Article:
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The Incredible Shrinking Market

By Ari Charney on October 28, 2016

Even when interest rates finally return to normal, there’s an aspect of this extended run of historically low rates that could have lasting repercussions for income investors.

And it also happens to be one of the consequences of the Fed’s easy-money policies that rarely gets criticized: sweeping consolidation.

With organic growth hard to come by in this underwhelming recovery, companies across all sectors have used dirt-cheap debt to buy new growth.

And every time the Fed makes noise about further monetary tightening, companies rush to get one more big deal done before the cost of money goes up.

Over the past five years, there have been $8.0 trillion worth of mergers and acquisitions (M&A) in the U.S.

By contrast, during the five-year period that preceded the Global Financial Crisis, there were $5.9 trillion worth of M&A.

2016-10-28-U&I-Total M&A

That shows the power of dirt-cheap debt to boost M&A—in this case, by nearly 36%.

Of course, if you’re lucky enough to own a takeover target, you stand to pocket a fat premium. At Investing Daily’s Utility Forecaster, for instance, we’ve enjoyed premiums as high as 45% over the past year as some of our favorite companies got acquired.

And in a few cases, acquisitions were announced just months after we added these companies to our portfolios. That feels good because when another company is willing to pay top dollar for one of our holdings it vindicates our approach to stock selection.

At the same time, it also creates what we like to refer to as the happy dilemma.

As income investors, we’re accustomed to the sort of slow-and-steady growth that underpins a rising dividend. Of course, we’re also happy to take a big capital gain when we can get it.

But every time one of our dependable dividend payers gets taken out, it means we have to go out and find another reliable stream of income to replace it.

Therein lies the rub of eight years of short-term interest rates hovering just above 0%: The resulting industry consolidation is reducing the number of dividend stocks.

Longtime utility investors know that the number of publicly traded electric utilities has essentially halved over the past 20 years. Now it’s getting even smaller.

Similarly, there are just nine publicly traded U.S. water utilities. And there are really only seven investable pure-play gas utilities left.

At the sector level, of course, there are other factors that drive consolidation beyond a low cost of capital. Although the current utility sector consolidation is impressive, it hasn’t quite reached the dizzying heights of 2007.

2016-10-28-U&I-Ute M&A

Back then, the sector was emerging from a disastrous experience with deregulation. Sector wipe-outs can actually lead to a wave of consolidation.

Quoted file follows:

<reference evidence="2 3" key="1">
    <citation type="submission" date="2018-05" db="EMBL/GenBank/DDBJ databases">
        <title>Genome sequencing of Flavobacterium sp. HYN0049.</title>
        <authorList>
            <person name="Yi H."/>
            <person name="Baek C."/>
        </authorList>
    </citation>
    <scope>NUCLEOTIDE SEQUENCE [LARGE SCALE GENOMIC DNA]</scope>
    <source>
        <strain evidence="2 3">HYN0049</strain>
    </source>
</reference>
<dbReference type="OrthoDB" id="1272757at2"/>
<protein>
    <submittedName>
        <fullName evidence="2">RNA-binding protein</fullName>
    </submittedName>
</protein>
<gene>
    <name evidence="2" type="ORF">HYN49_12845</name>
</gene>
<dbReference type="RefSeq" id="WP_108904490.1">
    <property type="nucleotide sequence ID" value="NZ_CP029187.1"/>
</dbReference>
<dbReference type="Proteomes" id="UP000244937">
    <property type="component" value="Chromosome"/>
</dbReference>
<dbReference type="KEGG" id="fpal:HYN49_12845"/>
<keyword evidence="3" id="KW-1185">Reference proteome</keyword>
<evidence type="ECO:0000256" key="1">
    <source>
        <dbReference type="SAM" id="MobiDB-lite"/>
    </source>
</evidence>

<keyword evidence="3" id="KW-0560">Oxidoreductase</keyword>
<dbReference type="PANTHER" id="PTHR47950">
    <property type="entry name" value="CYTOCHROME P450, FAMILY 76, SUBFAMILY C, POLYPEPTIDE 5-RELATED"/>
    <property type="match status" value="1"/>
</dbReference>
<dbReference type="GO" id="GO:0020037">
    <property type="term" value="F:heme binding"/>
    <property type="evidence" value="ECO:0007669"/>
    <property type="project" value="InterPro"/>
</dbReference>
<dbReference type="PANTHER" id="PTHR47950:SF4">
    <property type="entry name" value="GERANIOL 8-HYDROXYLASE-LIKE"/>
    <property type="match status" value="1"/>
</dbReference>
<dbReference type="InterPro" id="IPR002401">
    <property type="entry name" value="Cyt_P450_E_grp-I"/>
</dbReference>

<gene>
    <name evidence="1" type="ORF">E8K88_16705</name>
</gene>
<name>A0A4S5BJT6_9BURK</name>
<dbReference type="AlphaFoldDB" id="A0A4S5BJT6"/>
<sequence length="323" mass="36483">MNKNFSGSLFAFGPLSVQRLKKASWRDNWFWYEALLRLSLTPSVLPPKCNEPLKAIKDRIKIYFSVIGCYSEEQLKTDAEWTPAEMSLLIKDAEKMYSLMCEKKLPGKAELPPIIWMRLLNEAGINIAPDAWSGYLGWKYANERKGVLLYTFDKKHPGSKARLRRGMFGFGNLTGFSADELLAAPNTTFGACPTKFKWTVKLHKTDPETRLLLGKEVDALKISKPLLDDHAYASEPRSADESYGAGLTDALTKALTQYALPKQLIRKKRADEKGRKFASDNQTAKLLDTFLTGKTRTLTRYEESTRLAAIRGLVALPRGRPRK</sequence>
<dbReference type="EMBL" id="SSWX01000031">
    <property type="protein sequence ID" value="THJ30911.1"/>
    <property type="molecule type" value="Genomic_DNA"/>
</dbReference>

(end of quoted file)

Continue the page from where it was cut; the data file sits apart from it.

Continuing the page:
This time around, electric utilities are contending with weak demand growth and the cost of complying with regulatory momentum toward renewables. That’s prompting utility giants to seek growing streams of regulated earnings.

Some utilities are acquiring peers that operate in service territories supported by a robust economy. Others are picking up gas utilities with hopes that the shift toward cleaner energy will lead to secular demand growth for natural gas and the infrastructure that delivers it.

There’s also consolidation in other sectors known for dividend payers, including consumer non-discretionary stocks, a sector that includes food and tobacco stocks, as well as healthcare companies, among others. As the chart below shows, M&A volume over the past three years has spiked compared to the last cycle.

2016-10-28-U&I-Consumer M&A

Nevertheless, one could argue that while the pool of dividend payers is shrinking, consolidation could help spur greater dividend growth in the merged entities as synergies are realized and new platforms for growth are backed by ample capital. At least, that’s the line that company management teams try to sell.

Still, we prefer being able to fine-tune our exposure to certain areas of the market, which becomes more difficult when there are fewer names from which to choose. After all, greater portfolio concentration can lead to greater risk.

But it’s important to remember that M&A goes in cycles, and the current trend toward consolidation could eventually reverse.

Sometimes the rationale for combinations can prove wrong and companies will make divestitures. Other times, investors can demand spinoffs of business units to unlock greater shareholder value.

However, these are trends that can take a decade or longer to play out. In the meantime, the pool of dividend stocks is getting smaller.

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